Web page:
The progressives are coming. And take a guess who their No. 1 enemy is. Its K Street, of course.
A big collection of liberal organizations, led by the Campaign for Americas Future, is kicking off the annual Americas Future Now Conference today. The topics of the confab range from Wall Street reform to health care policy, climate change to economic proposals.
But the undercurrent of the three-day session is deep opposition to the corporate-backed lobbyists, the big-business advocates whom progressives view as having way too firm of a hold on Congress and the entire government.
A year and a half after President Barack Obama moved into the White House and Democrats made gains on Capitol Hill, progressive leaders say the lobbyists have stood in the way of the sweeping changes they envisioned. Sure, the health care law passed, but not in the form they wanted.
We came in with a mandate for reform, said Bob Borosage, co-director of Campaign for Americas Future and a chief organizer of this weeks conference. This has been a brutal process. Its less the Republican minority than it was the entrenched corporate lobbies. Congress and the White House have been able to do some significant things, but it has been a really hard time because of the power of those entrenched lobbies in both parties.
The next stage for the progressive movement is to mobilize citizens to counter that K Street influence, and the conference will serve as a training session of sorts on how best to do that. The fact that this is an election year is not lost on Borosage and his allies.
Progressives have to organize to hold legislators accountable, he said. The challenge that progressive groups and labor unions have mounted in Arkansas against moderate Sen. Blanche Lincoln (D) is just the beginning.
Borosage explains it this way: If youre going to stand in the way of the reform agenda and represent your donors rather than your constituents, then youre going to face challenges.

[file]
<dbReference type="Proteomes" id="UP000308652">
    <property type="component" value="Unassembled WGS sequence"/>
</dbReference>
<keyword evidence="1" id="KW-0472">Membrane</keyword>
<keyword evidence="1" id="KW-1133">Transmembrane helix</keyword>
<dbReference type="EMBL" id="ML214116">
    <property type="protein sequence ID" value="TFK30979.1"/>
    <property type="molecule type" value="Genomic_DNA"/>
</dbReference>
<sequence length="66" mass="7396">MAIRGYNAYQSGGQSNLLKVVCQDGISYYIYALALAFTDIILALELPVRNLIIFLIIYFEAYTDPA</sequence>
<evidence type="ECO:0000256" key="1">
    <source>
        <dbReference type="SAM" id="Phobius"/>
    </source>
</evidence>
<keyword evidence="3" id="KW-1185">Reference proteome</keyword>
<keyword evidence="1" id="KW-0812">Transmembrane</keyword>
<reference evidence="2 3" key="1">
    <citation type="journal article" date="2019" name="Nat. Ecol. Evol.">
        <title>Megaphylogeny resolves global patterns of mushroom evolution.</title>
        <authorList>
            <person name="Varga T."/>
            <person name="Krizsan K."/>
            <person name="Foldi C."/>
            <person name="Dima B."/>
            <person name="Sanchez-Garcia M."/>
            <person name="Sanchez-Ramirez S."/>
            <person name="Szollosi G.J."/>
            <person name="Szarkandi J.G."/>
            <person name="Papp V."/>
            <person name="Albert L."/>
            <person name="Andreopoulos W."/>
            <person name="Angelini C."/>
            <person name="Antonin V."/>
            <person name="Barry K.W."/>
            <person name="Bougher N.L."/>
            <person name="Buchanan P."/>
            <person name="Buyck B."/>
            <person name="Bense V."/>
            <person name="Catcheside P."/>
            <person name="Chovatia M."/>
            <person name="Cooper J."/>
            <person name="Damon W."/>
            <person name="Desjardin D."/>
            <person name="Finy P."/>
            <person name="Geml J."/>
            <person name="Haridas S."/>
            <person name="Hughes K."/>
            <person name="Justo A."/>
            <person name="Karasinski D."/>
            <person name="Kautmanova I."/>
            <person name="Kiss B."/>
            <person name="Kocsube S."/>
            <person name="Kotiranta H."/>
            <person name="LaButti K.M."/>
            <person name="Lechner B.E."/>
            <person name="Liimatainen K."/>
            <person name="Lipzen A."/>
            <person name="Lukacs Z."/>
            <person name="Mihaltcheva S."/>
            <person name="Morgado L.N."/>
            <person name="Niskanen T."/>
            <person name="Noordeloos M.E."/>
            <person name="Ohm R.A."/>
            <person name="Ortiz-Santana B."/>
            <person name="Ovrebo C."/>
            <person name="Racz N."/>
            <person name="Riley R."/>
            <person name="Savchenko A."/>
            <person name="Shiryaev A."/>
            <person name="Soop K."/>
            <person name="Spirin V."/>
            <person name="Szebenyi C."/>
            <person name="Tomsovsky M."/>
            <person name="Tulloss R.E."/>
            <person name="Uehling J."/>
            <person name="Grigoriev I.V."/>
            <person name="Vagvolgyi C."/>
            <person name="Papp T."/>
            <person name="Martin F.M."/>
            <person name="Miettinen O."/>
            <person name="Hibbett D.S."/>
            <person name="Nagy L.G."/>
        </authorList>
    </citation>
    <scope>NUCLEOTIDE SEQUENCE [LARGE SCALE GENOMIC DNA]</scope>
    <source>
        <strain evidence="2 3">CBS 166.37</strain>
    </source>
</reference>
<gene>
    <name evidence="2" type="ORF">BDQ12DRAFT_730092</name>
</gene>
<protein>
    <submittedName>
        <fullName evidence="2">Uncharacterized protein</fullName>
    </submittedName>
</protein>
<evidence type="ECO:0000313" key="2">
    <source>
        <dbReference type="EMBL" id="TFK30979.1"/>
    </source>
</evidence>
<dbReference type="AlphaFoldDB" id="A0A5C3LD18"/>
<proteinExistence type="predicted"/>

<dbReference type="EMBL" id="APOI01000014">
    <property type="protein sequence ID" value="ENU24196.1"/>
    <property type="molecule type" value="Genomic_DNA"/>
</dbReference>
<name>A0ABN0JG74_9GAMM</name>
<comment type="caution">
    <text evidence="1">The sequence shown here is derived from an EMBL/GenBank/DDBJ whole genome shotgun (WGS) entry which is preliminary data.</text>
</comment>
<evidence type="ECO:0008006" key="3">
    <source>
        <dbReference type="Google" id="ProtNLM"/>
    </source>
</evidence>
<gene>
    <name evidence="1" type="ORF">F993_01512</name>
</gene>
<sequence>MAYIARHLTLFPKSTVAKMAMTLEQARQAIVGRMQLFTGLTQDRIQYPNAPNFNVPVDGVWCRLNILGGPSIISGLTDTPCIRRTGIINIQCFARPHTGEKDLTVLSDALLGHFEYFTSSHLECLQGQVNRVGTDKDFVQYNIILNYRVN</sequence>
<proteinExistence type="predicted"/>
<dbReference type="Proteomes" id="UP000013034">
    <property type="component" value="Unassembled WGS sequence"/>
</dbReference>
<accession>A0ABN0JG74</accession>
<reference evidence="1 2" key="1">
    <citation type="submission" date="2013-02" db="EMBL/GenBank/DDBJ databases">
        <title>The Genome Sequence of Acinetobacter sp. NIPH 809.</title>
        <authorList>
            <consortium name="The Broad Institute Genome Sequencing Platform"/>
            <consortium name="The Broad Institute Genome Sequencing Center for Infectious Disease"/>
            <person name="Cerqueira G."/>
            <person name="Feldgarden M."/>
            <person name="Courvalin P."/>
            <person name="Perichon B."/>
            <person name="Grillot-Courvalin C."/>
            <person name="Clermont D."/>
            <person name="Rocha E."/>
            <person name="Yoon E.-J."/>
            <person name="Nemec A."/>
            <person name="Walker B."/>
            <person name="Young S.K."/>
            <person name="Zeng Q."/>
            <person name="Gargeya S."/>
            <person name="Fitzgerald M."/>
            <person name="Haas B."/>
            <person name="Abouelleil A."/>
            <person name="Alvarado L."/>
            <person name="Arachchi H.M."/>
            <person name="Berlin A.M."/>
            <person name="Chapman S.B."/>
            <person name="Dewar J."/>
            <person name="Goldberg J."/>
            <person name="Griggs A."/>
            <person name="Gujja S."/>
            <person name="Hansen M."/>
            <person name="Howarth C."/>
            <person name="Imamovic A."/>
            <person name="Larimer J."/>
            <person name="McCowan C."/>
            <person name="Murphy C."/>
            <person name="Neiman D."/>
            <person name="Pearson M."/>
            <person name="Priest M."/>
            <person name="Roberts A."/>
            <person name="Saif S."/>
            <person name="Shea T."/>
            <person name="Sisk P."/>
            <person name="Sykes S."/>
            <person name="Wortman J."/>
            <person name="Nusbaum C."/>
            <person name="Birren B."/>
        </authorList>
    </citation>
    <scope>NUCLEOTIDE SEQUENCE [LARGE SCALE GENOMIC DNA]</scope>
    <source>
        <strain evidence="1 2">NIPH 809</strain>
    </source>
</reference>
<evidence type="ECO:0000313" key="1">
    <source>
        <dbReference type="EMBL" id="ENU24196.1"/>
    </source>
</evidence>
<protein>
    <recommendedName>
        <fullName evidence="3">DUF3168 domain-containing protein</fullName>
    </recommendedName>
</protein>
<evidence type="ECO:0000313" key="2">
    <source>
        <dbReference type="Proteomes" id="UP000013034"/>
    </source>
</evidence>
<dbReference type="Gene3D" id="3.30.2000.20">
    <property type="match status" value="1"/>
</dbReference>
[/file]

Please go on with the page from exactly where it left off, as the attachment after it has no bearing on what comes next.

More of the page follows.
At the conference, the progressive troops will hear a rallying cry from Sen. Dick Durbin (D-Ill.) and Rep. Donna Edwards (D-Md.) that will include a call for legislation to blunt the Supreme Courts decision this year in Citizens United v. Federal Election Commission, a ruling that opens the door for more corporate and union spending on political advertising.
Robert Weissman, president of Public Citizen, is working to counter the Citizens United decision and is looking for supporters at the conference.
These gatherings are about sharing information and perspectives and trading ideas and trying to build campaigns, Weissman explained. We think that the decision in Citizens United is going to fundamentally shape for the worst American politics for the foreseeable future. And all progressives, and really anyone who cares about corporate dominance on the policy process, needs to come together to ultimately overturn the decision.
The health care bill and the Wall Street bill, for example, could be and should be stronger, Weissman said, but for K Street. We need to build up the citizen power to make its effect felt on Capitol Hill and in the executive agencies, he said.
Vice President Joe Biden waits to conduct a mock swearing-in ceremony with Sen. Brian Schatz, D-Hawaii, in the Capitol's Old Senate Chamber, December 2, 2014. Schatz was sworn in to serve the remainder of his term since he was appointed to the seat after Sen. Daniel Inouye, D-Hawaii, passed away.